A healthy diet is based off consuming a wide range of natural foods. This includes fruits, vegetables, meats, fish, dairy, nuts, and legumes. A good way to tell what nutrients are in certain foods is by looking at their colour, this is why you’ll often hear the advice to “eat the rainbow”. Making sure that you have multiple colours for each meal is a great way to ensure you’re getting the full spectrum of vitamins and minerals. As well as this, it’s important not to shy away from fats. It’s not that fats are particularly ‘good’ or ‘bad’, as with anything the devil is the dose. No one food is bad for you, it’s the amount of which you eat it. Some healthy fat sources are avocados, olives, olive oil, nuts, seeds, eggs, and oily fish. Omega-3 fatty acids are of particular importance in western culture due to our intake of omega-6 fatty acids. In an ideal world, we would have a 1:1 ratio of omega-3s to omega-6s. Yet, due to our high intake of red meats and vegetable oils western populations frequently have a 1:20 ratio and even higher. Omega-3s can be found in typical Mediterranean foods such as fatty fish.
Exercise: After food, your activity level will be the next biggest contributing factor towards a healthy heart. Research straight out of Harvard medical school found that as little as 15 minutes a day can make a significant difference for reducing your risk of high blood pressure, heart attacks, strokes, and many other cardiovascular diseases. An article published in The American Journal of Medicine reviewed various research surrounding the length of time exercising and the resulting health effects. The researchers found that even just one hour of walking or gardening per week was linked to lower rates of death from all causes. More exercise will only improve these effects, but it just goes to show that even a little bit goes a long way. The key to easy exercise is finding something you enjoy. Whether that be hitting the gym to lift weights, going out for brisk walks, joining a football team or getting a sweat on through aerobic classes, finding something you actually like doing that also gets your heart beat up will make sure you stay consistent and frequent with exercise.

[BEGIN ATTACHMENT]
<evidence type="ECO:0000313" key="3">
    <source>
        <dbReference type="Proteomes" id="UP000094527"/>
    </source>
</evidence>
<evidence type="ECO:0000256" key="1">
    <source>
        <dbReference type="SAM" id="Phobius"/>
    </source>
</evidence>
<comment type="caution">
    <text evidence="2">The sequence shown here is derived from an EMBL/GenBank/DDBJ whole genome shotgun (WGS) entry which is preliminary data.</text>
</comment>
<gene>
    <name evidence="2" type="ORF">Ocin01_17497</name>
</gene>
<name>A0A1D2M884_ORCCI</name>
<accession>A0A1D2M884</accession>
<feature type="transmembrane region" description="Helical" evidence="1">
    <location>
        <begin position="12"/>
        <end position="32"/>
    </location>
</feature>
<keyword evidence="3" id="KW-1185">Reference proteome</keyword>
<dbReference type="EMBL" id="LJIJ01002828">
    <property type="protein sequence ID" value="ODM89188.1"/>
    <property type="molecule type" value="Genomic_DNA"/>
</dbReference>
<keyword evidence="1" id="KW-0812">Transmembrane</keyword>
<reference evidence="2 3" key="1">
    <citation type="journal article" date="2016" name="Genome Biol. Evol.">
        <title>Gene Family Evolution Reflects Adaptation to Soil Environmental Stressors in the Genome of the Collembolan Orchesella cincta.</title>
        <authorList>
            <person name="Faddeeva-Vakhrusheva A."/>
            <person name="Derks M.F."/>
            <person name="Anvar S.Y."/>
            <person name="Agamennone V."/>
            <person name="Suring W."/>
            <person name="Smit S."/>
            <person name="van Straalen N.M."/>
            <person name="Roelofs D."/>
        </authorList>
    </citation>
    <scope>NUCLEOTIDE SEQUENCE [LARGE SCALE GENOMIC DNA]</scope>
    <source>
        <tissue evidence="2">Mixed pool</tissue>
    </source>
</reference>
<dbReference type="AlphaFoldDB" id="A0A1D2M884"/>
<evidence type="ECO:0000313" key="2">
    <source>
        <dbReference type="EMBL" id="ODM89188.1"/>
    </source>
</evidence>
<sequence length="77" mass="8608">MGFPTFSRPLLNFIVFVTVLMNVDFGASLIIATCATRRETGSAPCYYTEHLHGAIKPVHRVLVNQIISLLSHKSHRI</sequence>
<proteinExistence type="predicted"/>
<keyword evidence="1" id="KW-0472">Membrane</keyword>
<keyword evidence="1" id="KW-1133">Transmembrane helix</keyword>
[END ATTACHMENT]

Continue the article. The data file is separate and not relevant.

Stress: Stress is an often overlooked area of heart health that plagues modern society. Work, family, relationships, friends, and all manors of other things can make us feel anxious and worn out. In turn we can develop high blood pressure and cholesterol. Not to mention indulging in other activities that are non-conducive to heart health such as smoking and drinking. All of this is only worsened by our poor sleep schedules and caffeine addiction. Caffeine in itself is not inherently bad. In fact, there’s research to suggest that it can improve our longevity by boosting our mood and making us increase our activity levels. However, the issue is that we consume far too much caffeine on a regular basis. Drinking too many caffeinated beverages such as coffee, energy drinks, and coke can lead our hearts to develop an abnormal rhythm, putting us at risk of various ill health effects. If you feel like you depend on caffeine, then take a look at the underlying problems. Most likely the issues start with our sleep cycle. It’s not just the time you spend with your eyes closed that counts, it’s the quality of that sleep. Taking time to de-stress as well as creating a positive sleep environment is vital to feeling better in all areas. When trying to improve your health, don’t just look at it from a physical standpoint. Our mind and body are linked in more ways than science can prove at the minute, but we do know that when the mind is unhealthy, the body tends to be, too. De-stressing can be extremely useful for feeling better both mentally and physically.